‘Bel’ is also a qualifying word. It means ‘white’, speckless, spic and clean or virtuous. One who is without blemish in speech and deed is treated as ‘belia’, i.e. ‘Big or Great (person)’.  ‘Ecchi’ means ‘trance or possession’.  When a Divine Spirit possesses medium or impersonator, it is called ‘ecchidu barpuni’. Divine Spirit shows his/her identity or form through the medium.  The medium should be man of good character, to be called a ‘bel or belia’. The event of possession is called ‘belicchapadu’.  Impersonator becomes ‘Belicchapad’ or ‘Belchade’, commanding honour and respect.  The appellation ‘Belchade’ is gradually applied to whole community in general as ‘Poojari’ is to ‘Billava’.  Migrant Thiyyas imbibed the Tulu culture but to differentiate with Billavas, they preferred to identify themselves as ‘Belchada/Belchade’.

2. Other angle is to identify ‘Bel or Bol’ as a tribe or group.  It is a prefix in place names, as explained elsewhere in our Posts.  Dr. P. Gururaja Bhat made passing remarks in his Book ‘Tulu Nadu’, hinting at tribal signature.  Prefix ‘Bel/Bol’ in place names may not apply to the settlement of Belchades as a tribe or caste. Nevertheless, they are found in villages, having ‘Bel’ or ‘Bol’ as suffix in place-names (eg. Bolar, Bolnad, etc.  It is worth considering Bolinj locality in  West Virar, Maharashtra). Whether they are Bellas or Velalas is a matter of further studies.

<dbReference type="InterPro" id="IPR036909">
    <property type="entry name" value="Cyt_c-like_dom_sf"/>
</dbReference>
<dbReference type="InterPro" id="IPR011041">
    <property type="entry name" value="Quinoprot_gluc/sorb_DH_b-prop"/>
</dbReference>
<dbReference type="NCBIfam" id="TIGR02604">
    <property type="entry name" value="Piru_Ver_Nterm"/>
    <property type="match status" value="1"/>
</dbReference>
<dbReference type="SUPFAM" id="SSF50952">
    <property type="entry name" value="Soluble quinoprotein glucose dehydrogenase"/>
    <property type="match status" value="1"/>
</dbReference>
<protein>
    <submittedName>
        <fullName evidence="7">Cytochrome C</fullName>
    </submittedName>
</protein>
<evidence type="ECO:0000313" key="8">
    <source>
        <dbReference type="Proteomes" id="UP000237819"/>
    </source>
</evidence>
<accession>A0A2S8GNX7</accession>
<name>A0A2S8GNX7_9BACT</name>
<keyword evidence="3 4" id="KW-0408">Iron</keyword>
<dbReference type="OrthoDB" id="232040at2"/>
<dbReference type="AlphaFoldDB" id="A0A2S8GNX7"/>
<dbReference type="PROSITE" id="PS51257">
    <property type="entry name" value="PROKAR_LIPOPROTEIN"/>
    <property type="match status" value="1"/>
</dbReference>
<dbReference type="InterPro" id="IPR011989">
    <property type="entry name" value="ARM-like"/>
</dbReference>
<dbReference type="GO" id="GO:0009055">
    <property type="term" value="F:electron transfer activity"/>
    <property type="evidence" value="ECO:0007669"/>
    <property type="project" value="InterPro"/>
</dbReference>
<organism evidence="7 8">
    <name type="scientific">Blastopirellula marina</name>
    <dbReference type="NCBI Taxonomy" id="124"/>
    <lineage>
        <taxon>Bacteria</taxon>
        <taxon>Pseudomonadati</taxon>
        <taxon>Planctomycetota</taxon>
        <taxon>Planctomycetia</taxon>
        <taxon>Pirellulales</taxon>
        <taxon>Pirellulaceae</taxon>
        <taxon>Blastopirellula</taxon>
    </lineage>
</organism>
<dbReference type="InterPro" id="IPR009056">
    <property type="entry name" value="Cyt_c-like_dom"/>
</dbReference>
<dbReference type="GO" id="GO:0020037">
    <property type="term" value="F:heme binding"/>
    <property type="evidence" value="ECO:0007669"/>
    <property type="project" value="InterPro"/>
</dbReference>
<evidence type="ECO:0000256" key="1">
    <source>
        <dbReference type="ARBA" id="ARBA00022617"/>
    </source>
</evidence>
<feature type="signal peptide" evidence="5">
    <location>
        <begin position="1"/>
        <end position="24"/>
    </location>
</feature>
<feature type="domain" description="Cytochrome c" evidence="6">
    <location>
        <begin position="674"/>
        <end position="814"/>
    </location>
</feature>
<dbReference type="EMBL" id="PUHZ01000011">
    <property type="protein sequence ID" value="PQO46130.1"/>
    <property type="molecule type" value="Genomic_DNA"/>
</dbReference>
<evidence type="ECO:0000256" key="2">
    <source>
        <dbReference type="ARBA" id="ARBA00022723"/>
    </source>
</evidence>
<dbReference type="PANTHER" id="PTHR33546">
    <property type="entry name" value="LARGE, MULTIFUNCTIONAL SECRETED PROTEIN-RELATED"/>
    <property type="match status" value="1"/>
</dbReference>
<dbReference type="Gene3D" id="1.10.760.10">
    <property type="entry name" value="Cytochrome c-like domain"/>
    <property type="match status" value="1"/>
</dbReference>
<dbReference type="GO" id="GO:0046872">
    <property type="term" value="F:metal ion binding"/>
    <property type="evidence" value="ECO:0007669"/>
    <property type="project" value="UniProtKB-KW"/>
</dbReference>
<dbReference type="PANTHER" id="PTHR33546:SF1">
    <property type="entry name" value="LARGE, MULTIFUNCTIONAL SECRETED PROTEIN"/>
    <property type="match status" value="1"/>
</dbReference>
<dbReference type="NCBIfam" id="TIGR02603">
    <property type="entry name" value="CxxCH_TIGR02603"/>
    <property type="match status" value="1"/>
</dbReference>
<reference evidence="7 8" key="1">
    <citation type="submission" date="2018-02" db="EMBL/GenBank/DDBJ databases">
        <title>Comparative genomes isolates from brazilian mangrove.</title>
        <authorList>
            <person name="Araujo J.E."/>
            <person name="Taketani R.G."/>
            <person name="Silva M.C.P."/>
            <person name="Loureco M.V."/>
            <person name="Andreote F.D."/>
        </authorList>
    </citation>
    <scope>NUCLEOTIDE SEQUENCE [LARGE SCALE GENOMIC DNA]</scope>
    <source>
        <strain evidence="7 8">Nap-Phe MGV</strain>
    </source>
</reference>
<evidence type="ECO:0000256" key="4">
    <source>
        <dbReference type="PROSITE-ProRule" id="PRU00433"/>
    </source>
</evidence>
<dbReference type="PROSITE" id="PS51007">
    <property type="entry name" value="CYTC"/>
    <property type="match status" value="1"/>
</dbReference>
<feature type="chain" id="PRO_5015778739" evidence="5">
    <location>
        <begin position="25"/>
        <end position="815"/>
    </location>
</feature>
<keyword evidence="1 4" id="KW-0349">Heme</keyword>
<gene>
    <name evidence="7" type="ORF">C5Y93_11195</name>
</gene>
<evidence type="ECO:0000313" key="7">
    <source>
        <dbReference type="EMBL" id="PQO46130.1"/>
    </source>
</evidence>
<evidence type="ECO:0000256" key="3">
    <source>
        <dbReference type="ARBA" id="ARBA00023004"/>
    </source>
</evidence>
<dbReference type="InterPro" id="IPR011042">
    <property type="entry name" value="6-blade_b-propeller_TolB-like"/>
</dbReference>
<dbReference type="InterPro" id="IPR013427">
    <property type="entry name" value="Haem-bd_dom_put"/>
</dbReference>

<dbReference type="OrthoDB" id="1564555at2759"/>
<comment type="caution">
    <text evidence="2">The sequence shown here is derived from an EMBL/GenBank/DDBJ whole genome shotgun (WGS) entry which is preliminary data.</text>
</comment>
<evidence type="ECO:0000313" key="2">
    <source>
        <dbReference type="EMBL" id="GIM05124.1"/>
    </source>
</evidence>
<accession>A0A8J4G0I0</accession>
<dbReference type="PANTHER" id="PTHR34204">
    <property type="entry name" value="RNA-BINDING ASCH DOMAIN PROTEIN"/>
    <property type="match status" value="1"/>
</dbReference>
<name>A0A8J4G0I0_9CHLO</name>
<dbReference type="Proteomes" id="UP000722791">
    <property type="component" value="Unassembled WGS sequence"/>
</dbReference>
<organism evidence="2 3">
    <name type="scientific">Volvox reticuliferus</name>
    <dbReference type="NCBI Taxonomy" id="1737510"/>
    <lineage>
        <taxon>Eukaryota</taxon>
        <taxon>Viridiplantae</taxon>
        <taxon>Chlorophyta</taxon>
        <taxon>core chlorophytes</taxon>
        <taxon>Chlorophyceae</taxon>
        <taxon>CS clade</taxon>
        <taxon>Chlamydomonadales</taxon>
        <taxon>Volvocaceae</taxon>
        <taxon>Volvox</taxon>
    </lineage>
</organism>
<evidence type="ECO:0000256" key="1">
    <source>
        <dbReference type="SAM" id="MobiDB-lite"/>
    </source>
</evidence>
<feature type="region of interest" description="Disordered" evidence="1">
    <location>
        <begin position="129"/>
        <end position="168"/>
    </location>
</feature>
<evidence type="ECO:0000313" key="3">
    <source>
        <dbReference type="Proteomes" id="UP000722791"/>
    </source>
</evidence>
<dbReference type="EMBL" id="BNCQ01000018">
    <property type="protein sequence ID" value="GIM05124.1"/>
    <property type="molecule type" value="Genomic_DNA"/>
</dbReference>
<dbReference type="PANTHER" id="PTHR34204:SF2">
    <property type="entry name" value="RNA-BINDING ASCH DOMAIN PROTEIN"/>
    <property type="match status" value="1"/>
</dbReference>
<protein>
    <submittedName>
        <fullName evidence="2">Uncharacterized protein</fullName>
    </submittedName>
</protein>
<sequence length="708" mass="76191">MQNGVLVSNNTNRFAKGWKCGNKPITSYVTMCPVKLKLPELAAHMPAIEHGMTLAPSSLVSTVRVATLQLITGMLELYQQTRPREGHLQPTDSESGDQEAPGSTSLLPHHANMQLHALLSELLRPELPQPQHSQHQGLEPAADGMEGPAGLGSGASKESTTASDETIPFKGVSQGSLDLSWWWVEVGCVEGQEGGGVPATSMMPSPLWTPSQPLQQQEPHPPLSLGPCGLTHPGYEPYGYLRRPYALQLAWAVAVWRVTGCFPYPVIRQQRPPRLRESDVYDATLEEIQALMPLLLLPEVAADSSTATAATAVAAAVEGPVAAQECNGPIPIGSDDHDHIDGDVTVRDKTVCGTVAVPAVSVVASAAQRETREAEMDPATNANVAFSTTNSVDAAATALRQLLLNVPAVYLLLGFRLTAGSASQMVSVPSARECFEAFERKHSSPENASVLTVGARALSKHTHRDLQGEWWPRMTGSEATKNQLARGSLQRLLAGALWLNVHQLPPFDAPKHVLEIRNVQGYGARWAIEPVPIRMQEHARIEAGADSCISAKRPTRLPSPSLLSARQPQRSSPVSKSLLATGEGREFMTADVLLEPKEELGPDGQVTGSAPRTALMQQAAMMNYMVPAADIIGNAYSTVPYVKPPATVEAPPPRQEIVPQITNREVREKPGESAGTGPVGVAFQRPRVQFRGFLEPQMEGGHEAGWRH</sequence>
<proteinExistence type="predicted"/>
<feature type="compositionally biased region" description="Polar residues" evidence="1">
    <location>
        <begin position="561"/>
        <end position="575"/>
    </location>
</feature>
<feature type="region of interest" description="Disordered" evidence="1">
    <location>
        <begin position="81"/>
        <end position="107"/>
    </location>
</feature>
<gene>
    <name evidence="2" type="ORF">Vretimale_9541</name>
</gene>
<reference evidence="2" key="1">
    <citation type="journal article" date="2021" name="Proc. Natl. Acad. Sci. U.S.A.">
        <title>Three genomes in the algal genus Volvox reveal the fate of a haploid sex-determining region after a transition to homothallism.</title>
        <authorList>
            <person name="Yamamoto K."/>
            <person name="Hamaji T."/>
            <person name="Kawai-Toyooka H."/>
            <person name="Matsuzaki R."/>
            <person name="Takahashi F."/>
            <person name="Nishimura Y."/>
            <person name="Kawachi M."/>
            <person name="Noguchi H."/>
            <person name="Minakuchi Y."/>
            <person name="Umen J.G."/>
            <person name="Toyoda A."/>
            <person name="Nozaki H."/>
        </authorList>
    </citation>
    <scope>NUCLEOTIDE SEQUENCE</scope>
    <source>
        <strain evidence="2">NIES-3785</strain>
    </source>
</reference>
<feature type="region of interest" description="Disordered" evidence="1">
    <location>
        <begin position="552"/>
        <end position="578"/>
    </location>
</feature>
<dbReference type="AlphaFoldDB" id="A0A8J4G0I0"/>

3. The ethnonym, Belchada can also be analyzed as Bel+ch+Da, where ‘bel’ means white, which possibly represents the immigrant white skinned tribes.
To begin with, the prehistoric India was dominated exclusively by dark skinned tribes. In the course of progressive human evolution, people with white or fair skin were evolved during a specific phase due to certain genetic aberrations from the original dark pigmented skin. During a specific historical period, influx of white skinned tribes into India created wide spread awareness in the natives and the colonies of immigrants were denoted as ‘white’ villages and settlements, like: Bellara, Bellari, Belgaum, Belman, Belgumba, Belavadi, Belkunja(> Balkunje), Bellipadi, Belur, Bola, Bolar, Bolur, Bolman, etc. Similarly the white immigrant tribes were named Belchada, Bellara, Vellal, Bellala(>Ballal) etc.